* Graphic: World FX rates in 2019 tmsnrt.rs/2egbfVh
* Trade hopes lift stocks
* Stocks set for best quarter since 2012
* Bond yields climb after prolonged slide
* Wall Street set to open higher
By Ritvik Carvalho
LONDON, March 29 (Reuters) - Global shares rose on Friday amid optimism over trade talks between the United States and China and were headed for their best quarterly performance since 2012, while bond yields rose after worries about growth led to a prolonged decline.
The pan-European STOXX 600 index rose half a percent. France’s CAC 40 index gained 0.84 percent, Germany’s DAX rose 0.84 percent and Britain’s FTSE 100 index was up 0.3 percent.
Their gains came after Asia’s strong advance. Chinese shares rose more than 3.1 percent after U.S. officials said China had made proposals in trade talks that went further than it had before.
U.S. Treasury Secretary Steven Mnuchin said on Friday he had a “productive working dinner” the previous night in Beijing, before talks aimed at resolving the trade dispute between the world’s two largest economies.
“Our base case is for the current tariff truce extension to yield only a partial resolution, including select U.S. tariff rollbacks in exchange for some Chinese concessions on imports, market access and intellectual property,” strategists at UBS wrote in a note to clients.
Gains on Wall Street overnight also bolstered investor optimism. S&P 500 E-mini futures were up by 0.36 percent. Despite recent turbulence, the S&P 500 has gained 12.3 percent this quarter, its best quarterly performance since 2009 if sustained.
MSCI’s All-Country World Index, which tracks shares in 47 countries, was up 0.25 percent on the day. It was set to post its best quarterly performance since March 2012.
German and French government bond yields were poised for their biggest monthly falls since June 2016, Heightened anxiety about global growth had sparked a flood into fixed income globally.
Ten-year bond yields across the euro zone were higher in early trade, reflecting the gains by stocks.
Wouter Sturkenboom, chief investment strategist for EMEA at Northern Trust, said he expected bond markets to stabilise from here.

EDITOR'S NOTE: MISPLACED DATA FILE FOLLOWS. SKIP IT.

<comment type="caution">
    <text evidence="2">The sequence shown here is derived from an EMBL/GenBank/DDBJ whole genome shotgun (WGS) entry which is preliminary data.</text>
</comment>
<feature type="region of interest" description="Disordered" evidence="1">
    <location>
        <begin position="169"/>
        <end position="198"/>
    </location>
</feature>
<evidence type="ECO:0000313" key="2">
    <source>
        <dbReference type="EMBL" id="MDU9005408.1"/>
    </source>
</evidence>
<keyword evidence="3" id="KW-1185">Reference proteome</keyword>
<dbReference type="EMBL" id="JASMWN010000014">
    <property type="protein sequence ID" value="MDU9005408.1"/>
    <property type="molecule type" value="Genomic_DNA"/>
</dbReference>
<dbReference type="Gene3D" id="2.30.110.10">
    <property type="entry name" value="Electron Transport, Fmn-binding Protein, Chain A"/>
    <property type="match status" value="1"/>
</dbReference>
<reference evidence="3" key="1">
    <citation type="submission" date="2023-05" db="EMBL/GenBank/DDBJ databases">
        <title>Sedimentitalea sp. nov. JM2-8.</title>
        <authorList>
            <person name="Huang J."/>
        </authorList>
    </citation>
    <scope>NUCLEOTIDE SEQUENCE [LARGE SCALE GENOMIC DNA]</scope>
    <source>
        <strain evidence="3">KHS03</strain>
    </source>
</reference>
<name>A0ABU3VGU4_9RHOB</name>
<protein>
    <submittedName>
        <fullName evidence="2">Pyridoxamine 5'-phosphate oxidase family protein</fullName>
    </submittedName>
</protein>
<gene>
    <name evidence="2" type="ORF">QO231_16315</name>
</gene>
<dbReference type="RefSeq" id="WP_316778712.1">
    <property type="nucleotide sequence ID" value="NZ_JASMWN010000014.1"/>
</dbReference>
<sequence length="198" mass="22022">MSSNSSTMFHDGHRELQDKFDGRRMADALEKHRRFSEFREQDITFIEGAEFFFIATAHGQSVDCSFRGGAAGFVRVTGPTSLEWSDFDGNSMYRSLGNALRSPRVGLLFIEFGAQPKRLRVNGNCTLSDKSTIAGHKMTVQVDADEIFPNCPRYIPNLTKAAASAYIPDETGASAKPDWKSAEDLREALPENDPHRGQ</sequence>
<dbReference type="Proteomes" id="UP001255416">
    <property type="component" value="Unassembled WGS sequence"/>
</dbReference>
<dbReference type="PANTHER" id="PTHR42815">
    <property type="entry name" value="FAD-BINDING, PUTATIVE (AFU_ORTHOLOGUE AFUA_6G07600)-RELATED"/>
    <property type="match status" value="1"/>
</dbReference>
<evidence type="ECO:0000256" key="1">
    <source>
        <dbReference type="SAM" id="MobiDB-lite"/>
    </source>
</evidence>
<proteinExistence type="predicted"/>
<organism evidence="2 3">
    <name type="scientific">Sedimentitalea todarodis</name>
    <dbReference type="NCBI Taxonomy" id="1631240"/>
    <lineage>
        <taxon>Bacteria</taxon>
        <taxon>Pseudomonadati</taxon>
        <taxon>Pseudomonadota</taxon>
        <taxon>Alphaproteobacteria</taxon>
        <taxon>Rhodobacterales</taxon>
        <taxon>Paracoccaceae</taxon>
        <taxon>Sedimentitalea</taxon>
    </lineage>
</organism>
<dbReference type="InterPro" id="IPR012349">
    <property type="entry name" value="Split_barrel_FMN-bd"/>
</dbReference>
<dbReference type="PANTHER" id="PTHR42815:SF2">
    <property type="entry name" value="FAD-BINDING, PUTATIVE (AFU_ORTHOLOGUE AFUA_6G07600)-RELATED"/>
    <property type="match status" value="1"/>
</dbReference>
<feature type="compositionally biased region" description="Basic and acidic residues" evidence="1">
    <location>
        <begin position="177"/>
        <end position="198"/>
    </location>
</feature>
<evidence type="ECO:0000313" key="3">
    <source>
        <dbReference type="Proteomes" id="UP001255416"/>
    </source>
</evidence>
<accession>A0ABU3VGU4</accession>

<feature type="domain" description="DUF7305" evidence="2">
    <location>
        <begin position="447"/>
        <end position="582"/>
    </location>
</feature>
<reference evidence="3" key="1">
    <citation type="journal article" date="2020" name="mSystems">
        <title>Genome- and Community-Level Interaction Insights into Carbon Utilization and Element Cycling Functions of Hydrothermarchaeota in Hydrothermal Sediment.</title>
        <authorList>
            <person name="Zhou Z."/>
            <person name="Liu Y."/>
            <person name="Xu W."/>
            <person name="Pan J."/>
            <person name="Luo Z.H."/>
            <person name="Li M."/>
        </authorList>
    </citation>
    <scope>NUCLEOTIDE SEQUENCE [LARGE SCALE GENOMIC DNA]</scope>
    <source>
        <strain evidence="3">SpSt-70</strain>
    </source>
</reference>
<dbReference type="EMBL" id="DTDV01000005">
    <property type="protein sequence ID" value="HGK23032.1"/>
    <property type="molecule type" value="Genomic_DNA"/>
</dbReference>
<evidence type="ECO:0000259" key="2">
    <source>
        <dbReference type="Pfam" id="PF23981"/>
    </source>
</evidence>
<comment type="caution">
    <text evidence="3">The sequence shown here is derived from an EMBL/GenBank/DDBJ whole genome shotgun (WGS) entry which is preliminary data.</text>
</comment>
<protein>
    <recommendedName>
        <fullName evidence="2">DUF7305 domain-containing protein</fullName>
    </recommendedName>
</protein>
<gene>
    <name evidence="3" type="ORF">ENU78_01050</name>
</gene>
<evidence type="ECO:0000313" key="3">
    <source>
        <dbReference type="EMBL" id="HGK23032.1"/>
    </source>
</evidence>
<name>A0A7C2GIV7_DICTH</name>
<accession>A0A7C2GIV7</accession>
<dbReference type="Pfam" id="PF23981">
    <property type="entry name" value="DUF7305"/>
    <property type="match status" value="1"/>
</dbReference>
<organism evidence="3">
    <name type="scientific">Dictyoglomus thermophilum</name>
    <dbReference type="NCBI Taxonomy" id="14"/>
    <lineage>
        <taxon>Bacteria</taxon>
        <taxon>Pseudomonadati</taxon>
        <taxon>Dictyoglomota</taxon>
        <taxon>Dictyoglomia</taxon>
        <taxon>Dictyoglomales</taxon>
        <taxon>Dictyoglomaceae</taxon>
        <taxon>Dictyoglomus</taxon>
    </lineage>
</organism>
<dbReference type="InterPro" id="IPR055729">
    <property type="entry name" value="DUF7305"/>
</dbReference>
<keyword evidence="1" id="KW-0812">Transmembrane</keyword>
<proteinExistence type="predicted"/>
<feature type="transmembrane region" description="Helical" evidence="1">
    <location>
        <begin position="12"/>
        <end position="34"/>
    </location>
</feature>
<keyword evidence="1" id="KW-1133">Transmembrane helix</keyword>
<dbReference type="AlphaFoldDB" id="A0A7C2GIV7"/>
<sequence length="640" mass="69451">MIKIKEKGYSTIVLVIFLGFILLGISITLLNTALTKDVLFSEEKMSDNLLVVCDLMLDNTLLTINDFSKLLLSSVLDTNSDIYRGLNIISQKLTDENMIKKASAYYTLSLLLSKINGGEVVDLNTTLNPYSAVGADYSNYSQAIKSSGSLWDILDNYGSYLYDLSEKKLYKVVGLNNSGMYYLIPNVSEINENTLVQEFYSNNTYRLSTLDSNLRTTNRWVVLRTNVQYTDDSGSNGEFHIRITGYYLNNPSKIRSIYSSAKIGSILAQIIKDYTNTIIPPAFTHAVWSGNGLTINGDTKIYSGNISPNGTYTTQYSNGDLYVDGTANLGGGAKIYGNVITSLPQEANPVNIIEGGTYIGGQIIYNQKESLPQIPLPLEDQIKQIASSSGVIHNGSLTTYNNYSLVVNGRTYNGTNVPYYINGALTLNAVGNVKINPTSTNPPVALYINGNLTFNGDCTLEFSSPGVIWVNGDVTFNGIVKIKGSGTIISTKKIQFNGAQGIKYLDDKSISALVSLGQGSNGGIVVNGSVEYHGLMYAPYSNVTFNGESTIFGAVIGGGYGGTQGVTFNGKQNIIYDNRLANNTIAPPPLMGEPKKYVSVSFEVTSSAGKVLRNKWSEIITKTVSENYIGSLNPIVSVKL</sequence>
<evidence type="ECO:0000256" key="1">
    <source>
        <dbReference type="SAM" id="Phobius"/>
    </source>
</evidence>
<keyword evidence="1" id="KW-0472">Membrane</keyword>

“The growth outlook for the euro zone is not as bad as markets are anticipating and we think the Bund yield also reflects some safe-haven element,” he said.
Analysts at UBS said pessimism in the bond market looked overdone, citing three reasons: economic growth is slowing, not stalling; central banks still support growth; and corporate earnings are stronger than they appear.
The 10-year U.S. bond yield edged up to 2.421 percent from Thursday’s 15-month low of 2.352 percent, after a slide since the Federal Reserve’s dovish tone last week sparked worries about the U.S. economic outlook.
Investors have been on alert since the yield on the 10-year note fell below that of the three-month U.S. Treasury paper last Friday. An inversion of the yield curve is widely considered an indicator of a recession.
Data on Thursday showed the U.S. economy grew less than initially thought in the fourth quarter. GDP growth was revised down to an annual 2.2 percent from an earlier 2.6 percent.
In currencies, the euro was higher by 0.1 percent at $1.1226 , though it was headed for its worst month since October, weighed down by fears about economic growth and cautious signals from the European Central Bank.
Speculation the ECB will introduce a tiered deposit rate, a sign that policymakers plan to keep interest rates low for longer, also weighed on the euro.
Against a basket of other currencies, the dollar was down 0.1 percent.
The Turkish lira dropped 1.7 percent, a day after it plunged 4 percent. President Tayyip Erdogan blamed the currency’s weakness on attacks by the West before Turkish elections on Sunday.
Britain’s pound rose nearly half a percent to $1.3100 after a report of growing support for Prime Minister Theresa May’s Brexit deal.
The currency was headed for its biggest monthly drop in five months.
Oil prices rose amid supply cuts and U.S. sanctions against Iran and Venezuela, putting crude markets on track for their biggest quarterly rise since 2009.
U.S. crude futures traded at $60.33 per barrel, up 1.74 percent on the day and recovering from Thursday’s low of $58.20. Brent rose 1.74 percent to $68.75 per barrel.
Reporting by Ritvik Carvalho; additional reporting by Dhara Ranasinghe in London; editing by Larry King